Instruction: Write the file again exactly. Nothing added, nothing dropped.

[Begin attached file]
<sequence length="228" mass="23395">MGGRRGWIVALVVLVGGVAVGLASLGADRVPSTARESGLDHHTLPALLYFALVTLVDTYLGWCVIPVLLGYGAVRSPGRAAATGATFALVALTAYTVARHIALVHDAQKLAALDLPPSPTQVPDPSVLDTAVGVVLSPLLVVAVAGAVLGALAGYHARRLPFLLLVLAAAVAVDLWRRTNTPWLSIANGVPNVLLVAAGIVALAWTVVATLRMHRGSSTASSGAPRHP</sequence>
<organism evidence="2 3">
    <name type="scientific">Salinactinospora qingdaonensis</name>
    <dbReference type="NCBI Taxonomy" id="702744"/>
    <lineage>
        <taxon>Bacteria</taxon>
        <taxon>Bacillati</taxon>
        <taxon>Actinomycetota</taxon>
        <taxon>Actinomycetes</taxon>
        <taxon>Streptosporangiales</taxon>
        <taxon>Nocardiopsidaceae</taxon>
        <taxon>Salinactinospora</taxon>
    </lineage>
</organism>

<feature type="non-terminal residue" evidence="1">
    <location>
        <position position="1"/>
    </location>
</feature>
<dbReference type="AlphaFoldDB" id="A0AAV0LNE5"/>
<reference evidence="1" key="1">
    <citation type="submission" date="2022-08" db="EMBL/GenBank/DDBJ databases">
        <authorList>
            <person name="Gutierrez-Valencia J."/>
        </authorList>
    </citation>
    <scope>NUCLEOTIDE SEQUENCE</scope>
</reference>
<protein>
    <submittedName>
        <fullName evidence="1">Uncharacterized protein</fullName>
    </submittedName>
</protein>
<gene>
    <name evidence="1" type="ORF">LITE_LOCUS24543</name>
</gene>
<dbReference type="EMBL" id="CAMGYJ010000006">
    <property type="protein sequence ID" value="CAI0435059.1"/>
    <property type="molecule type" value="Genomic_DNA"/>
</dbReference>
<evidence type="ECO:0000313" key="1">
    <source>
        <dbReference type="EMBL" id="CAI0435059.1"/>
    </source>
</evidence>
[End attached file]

<sequence length="228" mass="23395">MGGRRGWIVALVVLVGGVAVGLASLGADRVPSTARESGLDHHTLPALLYFALVTLVDTYLGWCVIPVLLGYGAVRSPGRAAATGATFALVALTAYTVARHIALVHDAQKLAALDLPPSPTQVPDPSVLDTAVGVVLSPLLVVAVAGAVLGALAGYHARRLPFLLLVLAAAVAVDLWRRTNTPWLSIANGVPNVLLVAAGIVALAWTVVATLRMHRGSSTASSGAPRHP</sequence>
<organism evidence="2 3">
    <name type="scientific">Salinactinospora qingdaonensis</name>
    <dbReference type="NCBI Taxonomy" id="702744"/>
    <lineage>
        <taxon>Bacteria</taxon>
        <taxon>Bacillati</taxon>
        <taxon>Actinomycetota</taxon>
        <taxon>Actinomycetes</taxon>
        <taxon>Streptosporangiales</taxon>
        <taxon>Nocardiopsidaceae</taxon>
        <taxon>Salinactinospora</taxon>
    </lineage>
</organism>

<feature type="non-terminal residue" evidence="1">
    <location>
        <position position="1"/>
    </location>
</feature>
<dbReference type="AlphaFoldDB" id="A0AAV0LNE5"/>
<reference evidence="1" key="1">
    <citation type="submission" date="2022-08" db="EMBL/GenBank/DDBJ databases">
        <authorList>
            <person name="Gutierrez-Valencia J."/>
        </authorList>
    </citation>
    <scope>NUCLEOTIDE SEQUENCE</scope>
</reference>
<protein>
    <submittedName>
        <fullName evidence="1">Uncharacterized protein</fullName>
    </submittedName>
</protein>
<gene>
    <name evidence="1" type="ORF">LITE_LOCUS24543</name>
</gene>
<dbReference type="EMBL" id="CAMGYJ010000006">
    <property type="protein sequence ID" value="CAI0435059.1"/>
    <property type="molecule type" value="Genomic_DNA"/>
</dbReference>
<evidence type="ECO:0000313" key="1">
    <source>
        <dbReference type="EMBL" id="CAI0435059.1"/>
    </source>
</evidence>